Several experts clarify what we now know, and what we hope to know soon about this devastating syndrome. By Dawn Walker, from the February 1997 Paint Horse Journal

Stalking the Lethal White Syndrome
University of Minnesota researchers track down the gene responsible for lethal white foals. By Paul D. Vrotsos RVT and Elizabeth M. Santschi DVM, from the July 1998 Paint Horse Journal

UC-Davis Horse Genetics

Testing for Lethal White (pdf) - By A Hair by Rebecca Overton - Paint Horse Journal, March 2004 • Volume 38, Number 3


Hyperkalemic Periodic Paralysis, commonly known as HyPP, has been widely spread throughout the equine industry over the last several years. This heritable disease is caused by a genetic defect that has been found through research to trace back to the great Quarter Horse stallion, Impressive.

HyPP affects the sodium channels of afflicted horses and overloads the system with high potassium levels that cause episodes which may include: mild muscle twitching that is undetectable to the human eye; noticeable muscle twitching; "crawling" skin, ranging from slight to very noticeable and usually from the back flank area forward; hind quarter paralysis; excessive yawning; and paralysis of the muscles surrounding the heart and/or lungs, causing death due to heart attack or suffocation. Not all horses affected with HyPP will show outward signs and will live full productive lives.

HyPP was identified in 1985, and a test was made available for public use in 1992. When the test was made available to the public, breeders were encouraged to test their breeding stock and choose horses who did not carry HyPP to be used as breeding stock.

January 1, 2007 was the date set to no longer allow registry of foals testing H/H at the 2004 AQHA convention. Mandatory testing for HyPP was also put into ruling at the convention. N/H was not ruled against at that time.

The Appaloosa Association followed suit with their date to disallow registry of HH foals beginning January 1, 2008.

The APHA did not pass rulings in any category at their 2004 convention.

There are three testing statuses for HyPP:

  • H/H - This status means that a horse carries a double copy of the defective gene and will pass at least one copy of the gene and the disease to 100% of it's offspring.

  • N/H - This status means that the horse carries one normal gene and one HyPP gene and will pass the gene and the disease, on average, to 50% of it's offspring. some N/H horses will pass it to more and some to less than the average, but collectively, it will pass on to 50%. N/H to N/H cross will beget 25% N/N, 50% N/H, and 25% H/H

  • N/N - This status means that the horse carries two normal genes. It does not have the disease, nor can it be passed on.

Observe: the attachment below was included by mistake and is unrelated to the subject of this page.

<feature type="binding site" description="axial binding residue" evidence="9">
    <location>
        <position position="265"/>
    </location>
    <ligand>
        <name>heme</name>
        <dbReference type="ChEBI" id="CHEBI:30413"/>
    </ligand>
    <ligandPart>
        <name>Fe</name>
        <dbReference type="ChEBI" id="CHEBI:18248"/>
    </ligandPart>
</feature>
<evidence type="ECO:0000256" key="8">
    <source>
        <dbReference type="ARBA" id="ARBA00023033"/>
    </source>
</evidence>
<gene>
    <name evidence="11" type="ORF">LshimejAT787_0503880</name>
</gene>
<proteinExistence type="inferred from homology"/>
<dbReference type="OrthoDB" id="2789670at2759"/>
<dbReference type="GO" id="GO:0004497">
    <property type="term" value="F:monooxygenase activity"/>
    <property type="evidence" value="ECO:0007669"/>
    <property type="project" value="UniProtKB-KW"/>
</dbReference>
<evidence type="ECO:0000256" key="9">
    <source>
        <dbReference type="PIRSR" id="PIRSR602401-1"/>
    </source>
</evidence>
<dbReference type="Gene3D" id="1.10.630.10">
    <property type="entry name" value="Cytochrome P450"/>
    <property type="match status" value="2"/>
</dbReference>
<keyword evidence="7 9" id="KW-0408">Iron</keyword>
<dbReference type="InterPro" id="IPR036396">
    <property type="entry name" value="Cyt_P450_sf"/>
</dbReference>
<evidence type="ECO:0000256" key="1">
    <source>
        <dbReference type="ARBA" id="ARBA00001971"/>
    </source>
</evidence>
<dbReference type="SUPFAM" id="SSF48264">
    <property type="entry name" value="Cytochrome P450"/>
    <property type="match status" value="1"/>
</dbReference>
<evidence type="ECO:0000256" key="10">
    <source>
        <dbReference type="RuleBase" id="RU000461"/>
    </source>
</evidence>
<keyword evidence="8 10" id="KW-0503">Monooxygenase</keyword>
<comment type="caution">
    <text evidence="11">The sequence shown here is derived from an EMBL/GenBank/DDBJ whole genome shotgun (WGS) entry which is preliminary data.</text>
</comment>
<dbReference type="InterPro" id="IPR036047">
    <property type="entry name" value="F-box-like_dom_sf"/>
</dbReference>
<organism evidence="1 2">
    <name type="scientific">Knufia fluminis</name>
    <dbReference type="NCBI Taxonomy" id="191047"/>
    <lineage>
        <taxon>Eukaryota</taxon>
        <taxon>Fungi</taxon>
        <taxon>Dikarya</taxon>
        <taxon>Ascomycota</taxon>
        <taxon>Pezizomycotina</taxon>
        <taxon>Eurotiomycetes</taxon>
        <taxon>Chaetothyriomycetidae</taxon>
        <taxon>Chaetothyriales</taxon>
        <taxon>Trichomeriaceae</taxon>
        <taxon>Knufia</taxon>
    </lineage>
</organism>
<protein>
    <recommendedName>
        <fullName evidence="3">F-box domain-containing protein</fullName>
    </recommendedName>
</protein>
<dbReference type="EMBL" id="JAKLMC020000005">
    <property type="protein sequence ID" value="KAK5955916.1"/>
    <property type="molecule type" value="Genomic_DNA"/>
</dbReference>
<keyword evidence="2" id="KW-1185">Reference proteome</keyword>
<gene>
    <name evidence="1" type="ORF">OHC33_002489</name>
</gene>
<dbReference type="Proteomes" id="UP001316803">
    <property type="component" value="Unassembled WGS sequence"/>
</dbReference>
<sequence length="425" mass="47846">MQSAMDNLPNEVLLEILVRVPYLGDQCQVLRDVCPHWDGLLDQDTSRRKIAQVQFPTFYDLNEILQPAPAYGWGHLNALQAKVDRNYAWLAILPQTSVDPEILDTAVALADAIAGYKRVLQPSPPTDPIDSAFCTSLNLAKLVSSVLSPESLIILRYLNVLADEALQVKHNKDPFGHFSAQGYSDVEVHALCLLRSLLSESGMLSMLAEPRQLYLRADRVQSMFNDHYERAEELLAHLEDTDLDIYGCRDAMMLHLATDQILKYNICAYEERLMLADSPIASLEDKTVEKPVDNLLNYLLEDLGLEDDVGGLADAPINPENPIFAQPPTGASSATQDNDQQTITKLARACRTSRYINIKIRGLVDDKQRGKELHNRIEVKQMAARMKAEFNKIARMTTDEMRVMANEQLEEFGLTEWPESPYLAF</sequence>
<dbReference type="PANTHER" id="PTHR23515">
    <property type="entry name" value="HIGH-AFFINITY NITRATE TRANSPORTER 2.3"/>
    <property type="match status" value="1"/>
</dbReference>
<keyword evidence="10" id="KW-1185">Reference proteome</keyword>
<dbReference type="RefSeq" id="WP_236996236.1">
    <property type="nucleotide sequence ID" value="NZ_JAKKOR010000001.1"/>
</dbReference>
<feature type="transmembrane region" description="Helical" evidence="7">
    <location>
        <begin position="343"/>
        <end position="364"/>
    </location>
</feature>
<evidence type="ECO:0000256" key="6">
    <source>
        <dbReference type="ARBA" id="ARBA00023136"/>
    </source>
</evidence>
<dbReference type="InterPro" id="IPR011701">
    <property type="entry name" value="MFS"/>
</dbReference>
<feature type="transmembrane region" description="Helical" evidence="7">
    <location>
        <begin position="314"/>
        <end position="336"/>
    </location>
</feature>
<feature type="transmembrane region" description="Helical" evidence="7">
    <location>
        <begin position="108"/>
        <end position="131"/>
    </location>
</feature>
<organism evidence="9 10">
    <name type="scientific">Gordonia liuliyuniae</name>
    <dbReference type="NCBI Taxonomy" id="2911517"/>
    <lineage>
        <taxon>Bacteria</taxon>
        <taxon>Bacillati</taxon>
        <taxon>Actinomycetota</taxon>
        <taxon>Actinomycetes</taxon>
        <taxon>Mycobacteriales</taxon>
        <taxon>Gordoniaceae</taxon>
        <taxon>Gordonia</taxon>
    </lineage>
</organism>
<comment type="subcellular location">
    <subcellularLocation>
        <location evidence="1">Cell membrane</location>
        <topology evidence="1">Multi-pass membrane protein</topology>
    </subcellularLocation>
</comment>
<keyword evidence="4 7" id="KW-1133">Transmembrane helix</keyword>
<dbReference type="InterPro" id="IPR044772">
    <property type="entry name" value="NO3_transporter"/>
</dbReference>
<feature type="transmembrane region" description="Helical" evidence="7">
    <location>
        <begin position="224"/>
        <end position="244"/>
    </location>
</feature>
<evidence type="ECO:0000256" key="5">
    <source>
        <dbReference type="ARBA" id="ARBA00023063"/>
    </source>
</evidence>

HyPP Factts- UCDavis, Current Facts About Hyperkalemic Periodic Paralysis (HYPP) Disease


Hereditary equine regional dermal asthenia (HERDA) is a genetic skin disease predominantly found in the American Quarter Horse. Within the breed, the disease is prevalent in particular lines of cutting horses. HERDA is characterized by hyperextensible skin, scarring, and severe lesions along the back of affected horses. Affected foals rarely show symptoms at birth. The condition typically occurs by the age of two, most notably when the horse is first being broke to saddle. There is no cure and the majority of diagnosed horses are euthanized because they are unable to be ridden and inappropriate for future breeding. HERDA has an autosomal recessive mode of inheritance and affects stallions and mares in equal proportions. Research carried out in Dr. Danika Bannasch's laboratory at the University of California, Davis has identified the gene and mutation associated with HERDA.

The diagnostic DNA test for HERDA that has been developed allows identification of horses that are affected or that carry the specific mutation. Other skin conditions can mimic the symptoms of HERDA. The DNA test will assist veterinarians to make the correct diagnosis. For horse breeders, identification of carriers is critical for the selection of mating pairs. Breedings of carrier horses have a 25% chance of producing an affected foal. Breedings between normal and carrier horses will not produce a HERDA foal although 50% of the foals are expected to be carriers.

< xml="true" ns="urn:schemas-microsoft-com:office:office" prefix="o" namespace="">

Horse Tests - UC Davis Veterinary genetics Laboratory, CA

Wobbler's Syndrome

Wobbler disease is a condition of the cervical vertebrae that causes an unsteady (wobbly) gait and weakness in dogs and horses. The term wobbler disease refers to a number of different conditions of the cervical (neck) spinal column that all cause similar symptoms. These conditions may include malformation of the vertebrae, intervertebral disc protrusion, and disease of the interspinal ligaments, ligamenta flava, and articular facets of the vertebrae.[1] Wobbler disease is also known as cervical vertebral instability, cervical spondylomyelopathy (CSM), and cervical vertebral malformation (CVM). In dogs, the disease is most common in large breeds, especially Great Danes and Dobermanns. In horses, it is not linked to a particular breed, though it is most often seen in tall race-bred horses. It is most likely inherited in dogs, it may be hereditary to some extent in horses.

Wobbler disease is found in dogs and horses, where it is often called Wobbler's Syndrome, refers to several conditions beyond those listed above, including equine wobbles anemia. It is also used as a catchall phrase within the horse community to designate a neurological problem that has no more specific diagnosis. Some forms, such as cervical vertebral malformation (CVM), are not thought to be hereditary, but rather a congenital condition or a growth disorder. Other forms, such as Equine wobbles anemia, are concentrated in certain breeds and may be hereditary to some extent. Horses with wobbler disease often exhibit ataxia, show weakness in the hindquarters, or may knuckle over in their fetlocks, particularly in the rear. With advanced stages of the disease they are prone to falling. While some cases are successfully treated with nutritional and medical management, surgery is also used. One method is the use of Titanium baskets, placed to fuse the vertebrae, thereby preventing compression of the spinal cord. Some horses are able to return to work, with a few able to reaching competitive levels. There is currently no complete "cure" for the condition.

Because wobbler's is the best known of the neurological conditions that affect horses, other, unrelated conditions, such as Equine Protozoal Myeloencephalitis and cerebellar abiotrophy are sometimes misdiagnosed as wobbler's, even though the causes and symptoms differ.

Commonly affected horse breeds:
American Quarter Horse
American Paint Horse

From Wikipedia, the free encyclopedia


Back to Top